Some investors rely on dividends for growing their wealth, and if you're one of those dividend sleuths, you might be intrigued to know that Auswide Bank Ltd (ASX:ABA) is about to go ex-dividend in just 4 days. Ex-dividend means that investors that purchase the stock on or after the 9th of September will not receive this dividend, which will be paid on the 20th of September.
Auswide Bank's upcoming dividend is AU$0.18 a share, following on from the last 12 months, when the company distributed a total of AU$0.34 per share to shareholders. Based on the last year's worth of payments, Auswide Bank has a trailing yield of 5.9% on the current stock price of A$5.8. Dividends are a major contributor to investment returns for long term holders, but only if the dividend continues to be paid. We need to see whether the dividend is covered by earnings and if it's growing.
Dividends are usually paid out of company profits, so if a company pays out more than it earned then its dividend is usually at greater risk of being cut. It paid out 85% of its earnings as dividends last year, which is not unreasonable, but limits reinvestment in the business and leaves the dividend vulnerable to a business downturn. We'd be concerned if earnings began to decline.
When a company paid out less in dividends than it earned in profit, this generally suggests its dividend is affordable. The lower the % of its profit that it pays out, the greater the margin of safety for the dividend if the business enters a downturn.
Have Earnings And Dividends Been Growing?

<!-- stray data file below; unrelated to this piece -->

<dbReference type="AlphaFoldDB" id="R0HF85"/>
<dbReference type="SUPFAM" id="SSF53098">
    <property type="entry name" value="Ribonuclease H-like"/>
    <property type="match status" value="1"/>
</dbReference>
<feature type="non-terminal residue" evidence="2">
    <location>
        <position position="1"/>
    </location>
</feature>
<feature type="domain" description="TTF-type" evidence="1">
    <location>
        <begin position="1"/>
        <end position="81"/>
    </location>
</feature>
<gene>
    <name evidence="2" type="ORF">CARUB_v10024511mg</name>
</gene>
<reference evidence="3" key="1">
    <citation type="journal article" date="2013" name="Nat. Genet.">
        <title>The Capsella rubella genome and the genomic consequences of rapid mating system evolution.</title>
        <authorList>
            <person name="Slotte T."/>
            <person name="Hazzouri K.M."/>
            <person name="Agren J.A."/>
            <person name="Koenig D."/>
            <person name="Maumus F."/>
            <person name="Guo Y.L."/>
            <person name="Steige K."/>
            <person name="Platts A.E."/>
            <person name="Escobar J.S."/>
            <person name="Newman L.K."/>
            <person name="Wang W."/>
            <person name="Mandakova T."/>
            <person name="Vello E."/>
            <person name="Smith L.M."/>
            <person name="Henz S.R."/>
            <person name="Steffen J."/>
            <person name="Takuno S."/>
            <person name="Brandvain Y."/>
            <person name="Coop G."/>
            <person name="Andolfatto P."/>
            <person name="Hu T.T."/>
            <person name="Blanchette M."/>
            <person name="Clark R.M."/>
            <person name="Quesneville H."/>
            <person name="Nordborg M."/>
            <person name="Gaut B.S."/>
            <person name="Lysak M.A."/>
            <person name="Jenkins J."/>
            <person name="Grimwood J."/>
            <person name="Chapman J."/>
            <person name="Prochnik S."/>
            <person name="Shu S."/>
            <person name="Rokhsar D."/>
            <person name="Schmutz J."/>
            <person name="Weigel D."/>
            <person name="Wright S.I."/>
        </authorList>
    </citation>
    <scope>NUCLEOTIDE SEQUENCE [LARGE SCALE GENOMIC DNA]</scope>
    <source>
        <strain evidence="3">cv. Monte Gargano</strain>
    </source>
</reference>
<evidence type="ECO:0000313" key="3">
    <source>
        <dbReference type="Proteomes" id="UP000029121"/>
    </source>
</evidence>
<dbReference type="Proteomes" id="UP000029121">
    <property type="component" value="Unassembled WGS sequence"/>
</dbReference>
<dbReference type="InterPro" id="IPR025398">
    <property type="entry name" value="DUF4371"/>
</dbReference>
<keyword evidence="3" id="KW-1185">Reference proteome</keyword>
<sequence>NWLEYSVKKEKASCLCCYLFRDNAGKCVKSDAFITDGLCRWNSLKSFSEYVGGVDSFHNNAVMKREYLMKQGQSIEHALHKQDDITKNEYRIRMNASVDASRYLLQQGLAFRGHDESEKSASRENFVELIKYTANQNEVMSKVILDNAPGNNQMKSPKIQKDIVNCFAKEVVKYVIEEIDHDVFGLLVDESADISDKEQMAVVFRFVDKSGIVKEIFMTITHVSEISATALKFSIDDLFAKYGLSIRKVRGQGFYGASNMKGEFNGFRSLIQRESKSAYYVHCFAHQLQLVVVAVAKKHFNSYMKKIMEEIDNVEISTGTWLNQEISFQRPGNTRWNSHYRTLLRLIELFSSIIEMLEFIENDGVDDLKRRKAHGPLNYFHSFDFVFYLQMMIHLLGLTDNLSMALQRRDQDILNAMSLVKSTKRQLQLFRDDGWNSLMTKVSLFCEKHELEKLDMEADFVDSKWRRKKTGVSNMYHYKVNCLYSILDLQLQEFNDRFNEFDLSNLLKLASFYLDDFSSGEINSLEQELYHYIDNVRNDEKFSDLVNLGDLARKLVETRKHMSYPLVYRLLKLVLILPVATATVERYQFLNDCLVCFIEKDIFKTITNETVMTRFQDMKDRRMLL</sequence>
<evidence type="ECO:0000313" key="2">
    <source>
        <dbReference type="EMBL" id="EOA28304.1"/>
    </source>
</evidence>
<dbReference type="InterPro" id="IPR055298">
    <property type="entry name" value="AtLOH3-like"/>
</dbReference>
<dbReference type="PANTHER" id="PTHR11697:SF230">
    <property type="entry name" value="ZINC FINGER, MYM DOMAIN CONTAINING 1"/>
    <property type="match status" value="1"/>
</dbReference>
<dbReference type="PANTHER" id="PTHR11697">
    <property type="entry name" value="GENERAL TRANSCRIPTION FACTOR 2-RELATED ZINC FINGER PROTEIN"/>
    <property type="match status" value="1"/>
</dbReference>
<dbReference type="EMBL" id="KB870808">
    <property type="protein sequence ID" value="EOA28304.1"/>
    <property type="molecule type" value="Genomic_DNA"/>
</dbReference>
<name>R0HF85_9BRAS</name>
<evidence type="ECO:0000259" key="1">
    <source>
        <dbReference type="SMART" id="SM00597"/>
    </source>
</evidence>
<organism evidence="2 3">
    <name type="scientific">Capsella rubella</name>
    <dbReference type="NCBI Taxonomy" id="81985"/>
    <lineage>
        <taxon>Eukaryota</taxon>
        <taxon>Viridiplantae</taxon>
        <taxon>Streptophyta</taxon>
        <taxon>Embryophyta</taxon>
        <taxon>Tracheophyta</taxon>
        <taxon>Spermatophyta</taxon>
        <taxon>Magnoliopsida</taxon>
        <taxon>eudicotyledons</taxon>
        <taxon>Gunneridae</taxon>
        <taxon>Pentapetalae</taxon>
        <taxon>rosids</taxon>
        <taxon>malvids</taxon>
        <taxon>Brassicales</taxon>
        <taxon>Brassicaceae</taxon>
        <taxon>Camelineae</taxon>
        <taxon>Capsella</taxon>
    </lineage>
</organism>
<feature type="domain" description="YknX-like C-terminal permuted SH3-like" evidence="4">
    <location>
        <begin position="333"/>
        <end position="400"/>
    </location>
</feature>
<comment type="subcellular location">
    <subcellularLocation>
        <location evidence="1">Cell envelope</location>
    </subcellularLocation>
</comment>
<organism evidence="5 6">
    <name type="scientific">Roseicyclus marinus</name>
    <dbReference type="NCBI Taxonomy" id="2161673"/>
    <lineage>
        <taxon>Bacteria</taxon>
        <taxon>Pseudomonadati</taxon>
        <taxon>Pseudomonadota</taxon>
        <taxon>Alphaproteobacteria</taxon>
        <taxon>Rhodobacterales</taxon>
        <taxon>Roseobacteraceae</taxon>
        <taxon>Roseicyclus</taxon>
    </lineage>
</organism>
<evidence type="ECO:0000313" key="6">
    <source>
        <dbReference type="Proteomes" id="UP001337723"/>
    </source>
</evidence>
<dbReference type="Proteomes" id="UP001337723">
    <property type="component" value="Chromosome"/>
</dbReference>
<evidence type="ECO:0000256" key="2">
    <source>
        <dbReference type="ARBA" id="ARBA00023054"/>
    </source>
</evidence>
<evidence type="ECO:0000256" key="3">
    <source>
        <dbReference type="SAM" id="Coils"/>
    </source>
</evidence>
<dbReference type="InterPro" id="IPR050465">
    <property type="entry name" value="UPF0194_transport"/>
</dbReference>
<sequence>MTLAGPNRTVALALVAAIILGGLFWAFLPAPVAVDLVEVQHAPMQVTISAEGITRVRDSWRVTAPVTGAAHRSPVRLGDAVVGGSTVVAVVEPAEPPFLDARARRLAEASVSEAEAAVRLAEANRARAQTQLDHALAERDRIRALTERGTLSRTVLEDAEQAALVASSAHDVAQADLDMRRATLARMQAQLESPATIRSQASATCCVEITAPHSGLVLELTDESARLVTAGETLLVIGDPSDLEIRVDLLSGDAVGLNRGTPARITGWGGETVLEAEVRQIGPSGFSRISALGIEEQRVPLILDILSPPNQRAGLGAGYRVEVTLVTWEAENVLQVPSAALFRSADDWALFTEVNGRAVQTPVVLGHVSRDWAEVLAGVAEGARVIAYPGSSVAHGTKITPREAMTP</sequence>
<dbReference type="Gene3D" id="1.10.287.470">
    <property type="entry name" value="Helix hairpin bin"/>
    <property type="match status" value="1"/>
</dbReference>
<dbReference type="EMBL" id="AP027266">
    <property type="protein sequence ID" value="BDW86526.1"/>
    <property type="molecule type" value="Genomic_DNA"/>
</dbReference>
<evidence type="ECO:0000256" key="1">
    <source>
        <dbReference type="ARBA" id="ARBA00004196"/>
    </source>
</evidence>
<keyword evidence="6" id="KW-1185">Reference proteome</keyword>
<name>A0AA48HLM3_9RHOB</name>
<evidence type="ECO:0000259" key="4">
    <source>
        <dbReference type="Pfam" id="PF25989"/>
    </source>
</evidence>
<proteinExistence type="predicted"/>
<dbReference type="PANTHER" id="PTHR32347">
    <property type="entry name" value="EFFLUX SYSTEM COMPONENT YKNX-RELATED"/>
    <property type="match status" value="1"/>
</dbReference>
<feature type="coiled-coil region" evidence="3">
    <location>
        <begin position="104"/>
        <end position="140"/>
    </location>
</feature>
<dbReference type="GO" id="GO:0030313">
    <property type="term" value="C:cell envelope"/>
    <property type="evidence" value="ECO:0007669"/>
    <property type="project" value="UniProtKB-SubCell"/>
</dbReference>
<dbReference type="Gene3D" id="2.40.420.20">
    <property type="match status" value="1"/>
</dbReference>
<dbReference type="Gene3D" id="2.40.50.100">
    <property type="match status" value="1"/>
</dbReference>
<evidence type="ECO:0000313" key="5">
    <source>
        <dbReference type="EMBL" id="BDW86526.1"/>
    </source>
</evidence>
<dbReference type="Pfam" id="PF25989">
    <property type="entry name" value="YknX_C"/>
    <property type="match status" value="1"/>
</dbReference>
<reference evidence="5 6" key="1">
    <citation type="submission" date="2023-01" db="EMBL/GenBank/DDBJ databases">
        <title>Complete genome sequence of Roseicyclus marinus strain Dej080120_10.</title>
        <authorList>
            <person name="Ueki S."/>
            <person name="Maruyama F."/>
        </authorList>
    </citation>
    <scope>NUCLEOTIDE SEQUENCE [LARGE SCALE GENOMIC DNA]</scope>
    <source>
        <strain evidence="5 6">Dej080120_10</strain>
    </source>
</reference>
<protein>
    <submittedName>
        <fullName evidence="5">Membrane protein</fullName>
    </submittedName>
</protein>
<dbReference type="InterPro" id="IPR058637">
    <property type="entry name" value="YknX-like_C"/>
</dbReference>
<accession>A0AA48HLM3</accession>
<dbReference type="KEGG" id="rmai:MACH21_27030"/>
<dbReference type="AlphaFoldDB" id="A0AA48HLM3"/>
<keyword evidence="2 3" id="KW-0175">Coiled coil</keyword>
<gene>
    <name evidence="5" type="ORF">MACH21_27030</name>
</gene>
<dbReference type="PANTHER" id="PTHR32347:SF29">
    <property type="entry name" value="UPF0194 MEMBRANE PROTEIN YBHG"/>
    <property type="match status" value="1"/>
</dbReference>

Stocks with flat earnings can still be attractive dividend payers, but it is important to be more conservative with your approach and demand a greater margin for safety when it comes to dividend sustainability. Investors love dividends, so if earnings fall and the dividend is reduced, expect a stock to be sold off heavily at the same time. That explains why we're not overly excited about Auswide Bank's flat earnings over the past five years. It's better than seeing them drop, certainly, but over the long term, all of the best dividend stocks are able to meaningfully grow their earnings per share.
The main way most investors will assess a company's dividend prospects is by checking the historical rate of dividend growth. Auswide Bank has seen its dividend decline 5.8% per annum on average over the past 10 years, which is not great to see.
Has Auswide Bank got what it takes to maintain its dividend payments? Auswide Bank has been struggling to generate growth while also paying out more than half of its earnings to shareholders as dividends. We're unconvinced on the company's merits, and think there might be better opportunities out there.
Curious what other investors think of Auswide Bank? See what analysts are forecasting, with this visualisation of its historical and future estimated earnings and cash flow .
We wouldn't recommend just buying the first dividend stock you see, though. Here's a list of interesting dividend stocks with a greater than 2% yield and an upcoming dividend.
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If you spot an error that warrants correction, please contact the editor at firstname.lastname@example.org. This article by Simply Wall St is general in nature. It does not constitute a recommendation to buy or sell any stock, and does not take account of your objectives, or your financial situation. Simply Wall St has no position in the stocks mentioned. Thank you for reading.